BLOG UPDATE: Starting tomorrow, I will be on a long-awaited internet-less vacation until February 25th, so no blog posts during that time. I'll be back with some awesome plant pictures (and hopefully some pictures of fungi, too!) from the Dominican Republic, so expect some more tropical species when I return! I'll also go out and take some photos of sticks when I get back on a nice day and do the promised series about "winter tree identification using sticks". Cheers! Enjoy the week!
Species name: Solanum pyracanthon
Common name: porcupine tomato
Location: UWO Greenhouse
The porcupine tomato, a close relative of the edible tomato, is native to Madagascar and, like many species there, is at risk due to the enormous amount of deforestation that has occurred there. The plant is still very common in some areas where it grows like a weed, but in others (where it was once common) it is completely absent. The plant has been introduced as an ornamental species to Europe and North America where it has the ability to escape under certain circumstances (usually if planted in gardens in the southernmost regions of both continents). For most that have this plant as an ornamental, there is very little risk of it escaping because it is very frost-sensitive. It is still best, however, to make sure you pick the fruit off the bush before the seeds have a chance to disperse (the fruit really does look identical to a tomato!), as the seedlings almost immediately produce the bright orange thorns which are full of toxins and make the plant very difficult to remove.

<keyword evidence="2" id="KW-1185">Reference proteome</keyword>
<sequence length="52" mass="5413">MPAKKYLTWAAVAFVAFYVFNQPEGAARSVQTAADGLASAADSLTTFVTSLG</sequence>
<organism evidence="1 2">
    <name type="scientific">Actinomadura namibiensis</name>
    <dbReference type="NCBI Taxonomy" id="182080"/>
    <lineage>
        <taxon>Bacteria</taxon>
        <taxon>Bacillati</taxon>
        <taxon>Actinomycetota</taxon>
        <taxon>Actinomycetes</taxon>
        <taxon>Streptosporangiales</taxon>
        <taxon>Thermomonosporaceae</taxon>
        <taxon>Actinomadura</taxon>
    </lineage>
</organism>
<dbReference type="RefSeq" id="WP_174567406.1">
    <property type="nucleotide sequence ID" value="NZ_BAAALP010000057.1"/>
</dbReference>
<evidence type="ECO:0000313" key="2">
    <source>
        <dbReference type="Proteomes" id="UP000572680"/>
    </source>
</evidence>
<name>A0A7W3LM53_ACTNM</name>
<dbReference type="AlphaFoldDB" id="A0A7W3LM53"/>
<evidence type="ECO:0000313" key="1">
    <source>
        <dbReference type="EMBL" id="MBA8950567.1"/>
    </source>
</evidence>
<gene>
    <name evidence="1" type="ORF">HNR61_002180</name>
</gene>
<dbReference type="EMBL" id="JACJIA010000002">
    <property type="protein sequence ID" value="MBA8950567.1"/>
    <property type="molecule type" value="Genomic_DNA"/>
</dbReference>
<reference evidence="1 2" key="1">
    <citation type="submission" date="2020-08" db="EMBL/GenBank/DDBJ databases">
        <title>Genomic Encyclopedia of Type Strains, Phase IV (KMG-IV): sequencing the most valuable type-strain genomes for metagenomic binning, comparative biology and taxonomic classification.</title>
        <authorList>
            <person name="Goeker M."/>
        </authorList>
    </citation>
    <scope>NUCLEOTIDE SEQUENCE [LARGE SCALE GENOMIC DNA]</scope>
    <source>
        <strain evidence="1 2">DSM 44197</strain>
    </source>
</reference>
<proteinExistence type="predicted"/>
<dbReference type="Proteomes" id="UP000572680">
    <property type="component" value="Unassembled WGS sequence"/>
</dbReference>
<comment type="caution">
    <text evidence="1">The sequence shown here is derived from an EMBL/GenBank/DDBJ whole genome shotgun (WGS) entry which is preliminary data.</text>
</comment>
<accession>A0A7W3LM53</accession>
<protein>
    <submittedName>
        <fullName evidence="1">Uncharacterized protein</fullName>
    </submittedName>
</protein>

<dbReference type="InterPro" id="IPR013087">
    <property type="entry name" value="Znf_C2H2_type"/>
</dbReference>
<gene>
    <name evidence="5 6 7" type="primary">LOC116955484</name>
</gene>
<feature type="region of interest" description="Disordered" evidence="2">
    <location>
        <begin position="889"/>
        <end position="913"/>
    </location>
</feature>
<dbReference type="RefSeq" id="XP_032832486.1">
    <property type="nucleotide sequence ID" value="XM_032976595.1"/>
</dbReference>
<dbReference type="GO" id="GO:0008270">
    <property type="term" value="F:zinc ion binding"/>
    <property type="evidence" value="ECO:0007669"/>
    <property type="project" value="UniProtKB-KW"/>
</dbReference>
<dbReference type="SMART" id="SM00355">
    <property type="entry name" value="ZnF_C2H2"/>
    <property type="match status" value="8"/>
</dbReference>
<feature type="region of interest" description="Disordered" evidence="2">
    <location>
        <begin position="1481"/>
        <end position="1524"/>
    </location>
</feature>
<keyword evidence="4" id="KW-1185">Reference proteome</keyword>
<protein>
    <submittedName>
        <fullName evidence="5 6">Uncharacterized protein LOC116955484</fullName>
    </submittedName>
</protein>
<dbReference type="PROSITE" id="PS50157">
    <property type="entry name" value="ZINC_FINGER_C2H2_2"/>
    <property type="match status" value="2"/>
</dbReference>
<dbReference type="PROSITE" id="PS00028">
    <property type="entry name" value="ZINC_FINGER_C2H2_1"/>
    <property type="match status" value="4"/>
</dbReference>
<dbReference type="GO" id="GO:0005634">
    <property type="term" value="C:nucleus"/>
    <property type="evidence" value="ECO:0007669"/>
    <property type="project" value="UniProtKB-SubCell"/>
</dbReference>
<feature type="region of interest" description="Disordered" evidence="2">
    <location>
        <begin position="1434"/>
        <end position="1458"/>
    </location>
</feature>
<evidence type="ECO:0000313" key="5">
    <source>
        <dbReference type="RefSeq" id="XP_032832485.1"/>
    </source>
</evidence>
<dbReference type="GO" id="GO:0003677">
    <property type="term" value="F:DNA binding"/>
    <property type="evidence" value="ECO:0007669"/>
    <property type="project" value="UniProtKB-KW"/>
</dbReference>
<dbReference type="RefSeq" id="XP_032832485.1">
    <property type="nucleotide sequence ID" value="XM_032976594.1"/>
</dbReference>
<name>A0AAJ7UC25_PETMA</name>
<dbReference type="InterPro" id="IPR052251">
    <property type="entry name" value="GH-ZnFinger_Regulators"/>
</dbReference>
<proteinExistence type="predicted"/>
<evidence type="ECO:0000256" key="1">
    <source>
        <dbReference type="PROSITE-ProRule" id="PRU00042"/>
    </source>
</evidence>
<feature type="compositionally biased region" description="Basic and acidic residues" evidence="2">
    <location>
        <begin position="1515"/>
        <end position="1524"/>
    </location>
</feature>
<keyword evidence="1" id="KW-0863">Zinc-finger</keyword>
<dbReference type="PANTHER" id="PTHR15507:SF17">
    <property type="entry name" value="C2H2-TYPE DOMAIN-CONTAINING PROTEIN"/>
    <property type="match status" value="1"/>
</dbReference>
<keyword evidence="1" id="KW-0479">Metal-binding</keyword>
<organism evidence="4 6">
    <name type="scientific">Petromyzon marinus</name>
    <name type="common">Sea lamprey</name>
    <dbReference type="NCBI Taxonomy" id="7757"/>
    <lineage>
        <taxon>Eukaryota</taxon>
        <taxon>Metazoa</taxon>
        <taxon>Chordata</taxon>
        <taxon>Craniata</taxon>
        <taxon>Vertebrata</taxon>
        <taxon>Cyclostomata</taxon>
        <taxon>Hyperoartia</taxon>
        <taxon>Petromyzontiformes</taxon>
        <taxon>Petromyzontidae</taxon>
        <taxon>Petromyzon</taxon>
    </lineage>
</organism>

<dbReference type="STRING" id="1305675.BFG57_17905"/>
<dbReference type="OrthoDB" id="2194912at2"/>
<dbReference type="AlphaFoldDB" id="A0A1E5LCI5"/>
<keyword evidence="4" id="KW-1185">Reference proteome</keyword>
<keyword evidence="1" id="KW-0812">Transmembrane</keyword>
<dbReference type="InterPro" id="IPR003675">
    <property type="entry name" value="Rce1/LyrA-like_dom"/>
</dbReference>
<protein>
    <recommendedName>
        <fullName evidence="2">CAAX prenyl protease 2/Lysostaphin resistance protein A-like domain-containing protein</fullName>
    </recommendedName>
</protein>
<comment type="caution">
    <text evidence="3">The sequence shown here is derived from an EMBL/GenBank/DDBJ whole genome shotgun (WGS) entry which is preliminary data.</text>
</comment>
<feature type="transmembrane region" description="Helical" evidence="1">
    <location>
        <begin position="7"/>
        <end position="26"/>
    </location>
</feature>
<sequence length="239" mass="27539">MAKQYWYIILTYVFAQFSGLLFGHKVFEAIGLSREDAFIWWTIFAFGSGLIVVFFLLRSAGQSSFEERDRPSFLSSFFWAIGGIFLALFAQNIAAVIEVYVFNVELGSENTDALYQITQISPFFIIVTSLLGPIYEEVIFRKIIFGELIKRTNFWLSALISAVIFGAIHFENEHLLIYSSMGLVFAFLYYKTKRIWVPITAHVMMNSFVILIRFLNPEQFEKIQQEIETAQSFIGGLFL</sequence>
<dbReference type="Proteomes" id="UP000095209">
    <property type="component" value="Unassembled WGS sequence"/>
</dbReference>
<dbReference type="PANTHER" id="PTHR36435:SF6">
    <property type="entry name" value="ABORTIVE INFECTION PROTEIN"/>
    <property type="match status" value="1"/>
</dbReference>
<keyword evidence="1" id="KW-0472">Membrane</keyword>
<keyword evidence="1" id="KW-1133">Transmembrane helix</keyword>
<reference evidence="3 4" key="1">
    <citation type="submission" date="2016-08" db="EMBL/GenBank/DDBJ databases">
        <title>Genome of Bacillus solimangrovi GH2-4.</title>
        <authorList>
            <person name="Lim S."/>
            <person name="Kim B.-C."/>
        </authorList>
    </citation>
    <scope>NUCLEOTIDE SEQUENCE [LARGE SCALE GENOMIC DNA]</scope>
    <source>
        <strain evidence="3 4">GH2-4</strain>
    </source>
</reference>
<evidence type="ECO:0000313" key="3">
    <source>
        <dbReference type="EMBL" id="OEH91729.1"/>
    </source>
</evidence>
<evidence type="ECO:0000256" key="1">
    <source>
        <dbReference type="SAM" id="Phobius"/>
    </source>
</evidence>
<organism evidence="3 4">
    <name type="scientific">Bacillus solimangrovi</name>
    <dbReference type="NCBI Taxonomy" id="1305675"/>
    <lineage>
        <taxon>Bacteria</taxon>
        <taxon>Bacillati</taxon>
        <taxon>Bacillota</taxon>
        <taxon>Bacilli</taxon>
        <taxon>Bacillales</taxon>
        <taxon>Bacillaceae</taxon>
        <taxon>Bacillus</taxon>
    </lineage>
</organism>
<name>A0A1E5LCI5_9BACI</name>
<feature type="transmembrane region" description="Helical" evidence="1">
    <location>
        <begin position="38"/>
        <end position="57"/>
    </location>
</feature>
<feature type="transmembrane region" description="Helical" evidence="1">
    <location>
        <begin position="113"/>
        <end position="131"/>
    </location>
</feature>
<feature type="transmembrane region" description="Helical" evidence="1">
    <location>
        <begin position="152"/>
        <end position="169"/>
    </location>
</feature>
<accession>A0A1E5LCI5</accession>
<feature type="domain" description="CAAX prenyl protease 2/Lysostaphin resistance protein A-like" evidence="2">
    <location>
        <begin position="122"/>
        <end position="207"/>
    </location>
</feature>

Like most species in the tomato family (the Solanaceae), the porcupine tomato produce a class of chemicals called the tropane alkaloids which, depending on the chemical composition of these alkaloids, can prove deadly if consumed. Belladonna, Jimsonweed, henbane and mandrake are all other examples of plants with high concentrations of these tropane alkaloids. Extreme care should be exerted should you choose to grow this plant as an ornamental species; if you happen to prick yourself with a thorn and the thorn breaks in your skin, a flux of these tropane alkaloids will be released directly into your blood stream and it can make you seriously ill. It certainly won't kill you with that small amount, but flu-like symptoms are almost guaranteed. Since the fruits look so much like tomatoes, it is strongly suggested that this plant never, under any circumstances, be exposed to small children as that could have disastrous consequences; a child eating one small fruit will almost certainly die as a result.